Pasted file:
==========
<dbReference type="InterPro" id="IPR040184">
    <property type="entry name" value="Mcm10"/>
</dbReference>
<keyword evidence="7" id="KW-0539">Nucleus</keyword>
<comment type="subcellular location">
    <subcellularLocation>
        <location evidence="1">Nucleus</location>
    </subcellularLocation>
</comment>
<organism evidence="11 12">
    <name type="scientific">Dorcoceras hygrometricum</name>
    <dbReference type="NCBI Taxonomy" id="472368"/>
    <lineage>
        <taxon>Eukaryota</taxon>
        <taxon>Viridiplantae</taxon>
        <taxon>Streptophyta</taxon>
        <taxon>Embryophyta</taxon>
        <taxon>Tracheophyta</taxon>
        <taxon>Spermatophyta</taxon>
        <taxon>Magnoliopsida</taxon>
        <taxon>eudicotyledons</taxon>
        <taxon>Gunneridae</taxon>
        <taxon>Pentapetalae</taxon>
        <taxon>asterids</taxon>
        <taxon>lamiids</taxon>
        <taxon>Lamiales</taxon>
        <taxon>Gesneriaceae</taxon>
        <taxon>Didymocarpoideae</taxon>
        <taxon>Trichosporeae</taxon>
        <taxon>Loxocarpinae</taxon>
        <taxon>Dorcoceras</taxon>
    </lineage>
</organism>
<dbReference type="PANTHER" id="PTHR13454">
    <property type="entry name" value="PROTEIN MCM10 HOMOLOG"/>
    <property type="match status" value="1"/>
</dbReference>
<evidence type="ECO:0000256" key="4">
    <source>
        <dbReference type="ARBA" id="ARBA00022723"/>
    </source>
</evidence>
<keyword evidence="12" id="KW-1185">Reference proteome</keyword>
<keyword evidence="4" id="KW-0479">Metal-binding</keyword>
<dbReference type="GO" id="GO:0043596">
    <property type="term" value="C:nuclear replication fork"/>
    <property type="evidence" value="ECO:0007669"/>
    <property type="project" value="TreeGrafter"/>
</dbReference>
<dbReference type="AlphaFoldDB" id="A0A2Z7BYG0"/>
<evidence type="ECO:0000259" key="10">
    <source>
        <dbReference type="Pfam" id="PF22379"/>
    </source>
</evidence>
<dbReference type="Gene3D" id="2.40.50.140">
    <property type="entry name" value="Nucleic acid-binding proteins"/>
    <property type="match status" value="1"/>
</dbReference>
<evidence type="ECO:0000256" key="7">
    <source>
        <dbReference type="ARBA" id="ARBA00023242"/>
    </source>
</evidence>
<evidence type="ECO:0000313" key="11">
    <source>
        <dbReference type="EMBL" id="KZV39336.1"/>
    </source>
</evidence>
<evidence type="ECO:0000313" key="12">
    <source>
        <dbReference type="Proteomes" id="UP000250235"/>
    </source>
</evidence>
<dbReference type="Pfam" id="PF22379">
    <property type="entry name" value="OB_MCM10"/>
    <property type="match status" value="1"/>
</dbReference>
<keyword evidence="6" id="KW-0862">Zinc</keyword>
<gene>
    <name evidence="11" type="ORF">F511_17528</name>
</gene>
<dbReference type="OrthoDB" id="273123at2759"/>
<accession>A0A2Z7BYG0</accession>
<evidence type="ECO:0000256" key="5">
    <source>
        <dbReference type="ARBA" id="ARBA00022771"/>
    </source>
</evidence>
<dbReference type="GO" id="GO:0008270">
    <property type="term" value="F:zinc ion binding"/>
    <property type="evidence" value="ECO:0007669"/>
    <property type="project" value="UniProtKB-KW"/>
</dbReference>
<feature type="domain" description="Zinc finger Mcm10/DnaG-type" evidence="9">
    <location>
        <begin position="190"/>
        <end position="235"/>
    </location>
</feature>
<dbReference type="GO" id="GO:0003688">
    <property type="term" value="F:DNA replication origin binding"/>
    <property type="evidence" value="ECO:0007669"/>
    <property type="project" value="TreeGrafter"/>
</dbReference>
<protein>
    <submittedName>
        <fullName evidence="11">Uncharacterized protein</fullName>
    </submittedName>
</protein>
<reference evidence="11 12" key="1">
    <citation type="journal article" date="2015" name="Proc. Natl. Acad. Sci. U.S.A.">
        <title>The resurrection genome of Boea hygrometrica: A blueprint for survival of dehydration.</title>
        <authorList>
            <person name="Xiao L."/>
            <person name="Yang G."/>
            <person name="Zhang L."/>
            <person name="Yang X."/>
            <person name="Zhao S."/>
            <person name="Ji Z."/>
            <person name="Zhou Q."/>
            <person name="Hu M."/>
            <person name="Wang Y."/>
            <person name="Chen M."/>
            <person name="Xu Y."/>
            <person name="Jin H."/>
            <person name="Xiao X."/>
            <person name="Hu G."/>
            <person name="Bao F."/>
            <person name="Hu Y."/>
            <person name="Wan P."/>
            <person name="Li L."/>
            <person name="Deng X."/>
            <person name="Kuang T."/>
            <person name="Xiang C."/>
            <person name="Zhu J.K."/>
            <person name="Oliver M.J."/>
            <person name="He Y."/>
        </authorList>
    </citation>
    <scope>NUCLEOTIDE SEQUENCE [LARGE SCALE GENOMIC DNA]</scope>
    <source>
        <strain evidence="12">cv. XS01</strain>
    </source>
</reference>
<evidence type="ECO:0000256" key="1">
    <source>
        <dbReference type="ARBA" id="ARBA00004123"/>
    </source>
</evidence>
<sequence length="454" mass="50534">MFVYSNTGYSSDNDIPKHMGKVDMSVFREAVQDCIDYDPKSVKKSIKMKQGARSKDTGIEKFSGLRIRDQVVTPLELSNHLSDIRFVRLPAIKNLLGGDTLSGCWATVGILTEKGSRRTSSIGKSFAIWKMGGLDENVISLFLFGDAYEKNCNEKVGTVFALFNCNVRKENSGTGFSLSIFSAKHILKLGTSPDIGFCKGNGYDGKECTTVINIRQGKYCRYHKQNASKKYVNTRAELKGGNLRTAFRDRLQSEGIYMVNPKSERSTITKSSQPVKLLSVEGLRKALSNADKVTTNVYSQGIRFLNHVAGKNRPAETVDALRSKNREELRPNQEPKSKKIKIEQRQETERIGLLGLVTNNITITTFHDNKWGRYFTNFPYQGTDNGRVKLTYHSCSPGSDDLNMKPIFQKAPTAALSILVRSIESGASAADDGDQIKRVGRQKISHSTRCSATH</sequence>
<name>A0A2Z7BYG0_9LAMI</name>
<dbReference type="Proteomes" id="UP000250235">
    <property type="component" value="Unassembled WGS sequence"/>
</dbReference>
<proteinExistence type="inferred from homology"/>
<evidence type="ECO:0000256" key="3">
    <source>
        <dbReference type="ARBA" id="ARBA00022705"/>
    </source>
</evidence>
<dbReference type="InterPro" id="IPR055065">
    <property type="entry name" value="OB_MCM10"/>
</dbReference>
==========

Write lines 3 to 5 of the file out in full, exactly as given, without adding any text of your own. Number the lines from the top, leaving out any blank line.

</dbReference>
<keyword evidence="7" id="KW-0539">Nucleus</keyword>
<comment type="subcellular location">